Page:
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—That which separates us from other people is not the fact that we can discover no God, either in history, or in nature, or behind nature,—but that we regard what has been revered as "God," not as "divine," but as wretched, absurd, pernicious; not as an error, but as a crime against life. ... We deny God as God.... If the existence of this Christian God were proved to us, we should feel even less able to believe in him.—In a formula: deus qualem Paulus creavit, dei negatio.—A religion such as Christianity which never once comes in touch with reality, and which collapses the very moment reality asserts its rights even on one single point, must naturally be a mortal enemy of the "wisdom of this world"—that is to say, science. It will call all those means good with which mental discipline, lucidity and severity in intellectual matters, nobility and freedom of the intellect may be poisoned, calumniated and decried. "Faith" as an imperative is a veto against science,—in praxi, it means lies at any price. St Paul understood that falsehood—that "faith" was necessary; subsequently the Church understood St Paul.—That "God" which St Paul invented for himself, a God who "confounds" the "wisdom of this world" (in a narrower sense, the[Pg 197] two great opponents of all superstition, philology and medicine), means, in very truth, simply St Paul's firm resolve to do so: to call his own will "God", thora, that is arch-Jewish. St Paul insists upon confounding the "wisdom of this world": his enemies are the good old philologists and doctors of the Alexandrine schools; it is on them that he wages war. As a matter of fact no one is either a philologist or a doctor, who is not also an Antichrist. As a philologist, for instance, a man sees behind the "holy books," as a doctor he sees behind the physiological rottenness of the typical Christian. The doctor says "incurable," the philologist says "forgery."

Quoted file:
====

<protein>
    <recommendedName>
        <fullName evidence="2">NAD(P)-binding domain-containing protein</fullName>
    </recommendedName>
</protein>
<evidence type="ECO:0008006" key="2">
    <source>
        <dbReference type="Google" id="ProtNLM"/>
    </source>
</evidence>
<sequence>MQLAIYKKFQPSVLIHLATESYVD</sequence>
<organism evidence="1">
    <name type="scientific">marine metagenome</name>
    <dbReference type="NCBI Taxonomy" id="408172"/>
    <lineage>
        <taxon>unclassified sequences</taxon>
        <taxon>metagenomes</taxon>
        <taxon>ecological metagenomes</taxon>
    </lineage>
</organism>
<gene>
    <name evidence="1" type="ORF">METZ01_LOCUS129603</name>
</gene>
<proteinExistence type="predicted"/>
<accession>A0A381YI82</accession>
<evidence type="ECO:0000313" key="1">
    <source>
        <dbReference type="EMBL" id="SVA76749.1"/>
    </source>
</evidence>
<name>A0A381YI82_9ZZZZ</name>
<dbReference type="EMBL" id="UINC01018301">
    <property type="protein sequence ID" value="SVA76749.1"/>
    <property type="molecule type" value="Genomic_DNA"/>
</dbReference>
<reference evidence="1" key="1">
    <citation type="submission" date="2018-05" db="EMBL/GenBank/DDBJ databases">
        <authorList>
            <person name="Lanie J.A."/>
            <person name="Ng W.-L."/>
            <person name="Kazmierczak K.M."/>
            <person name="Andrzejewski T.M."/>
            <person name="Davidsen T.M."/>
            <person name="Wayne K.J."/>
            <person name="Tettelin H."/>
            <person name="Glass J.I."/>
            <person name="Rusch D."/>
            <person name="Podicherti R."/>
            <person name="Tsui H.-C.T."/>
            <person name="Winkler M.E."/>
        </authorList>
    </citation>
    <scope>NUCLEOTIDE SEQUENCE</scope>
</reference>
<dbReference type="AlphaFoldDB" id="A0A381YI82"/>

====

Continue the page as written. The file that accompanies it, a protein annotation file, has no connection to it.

—Has anybody ever really understood the celebrated story which stands at the beginning of the Bible,—concerning God's deadly panic over science? ... Nobody has understood it This essentially sacerdotal book naturally begins with the great inner difficulty of the priest: he knows only one great danger, consequently "God" has only one great danger.—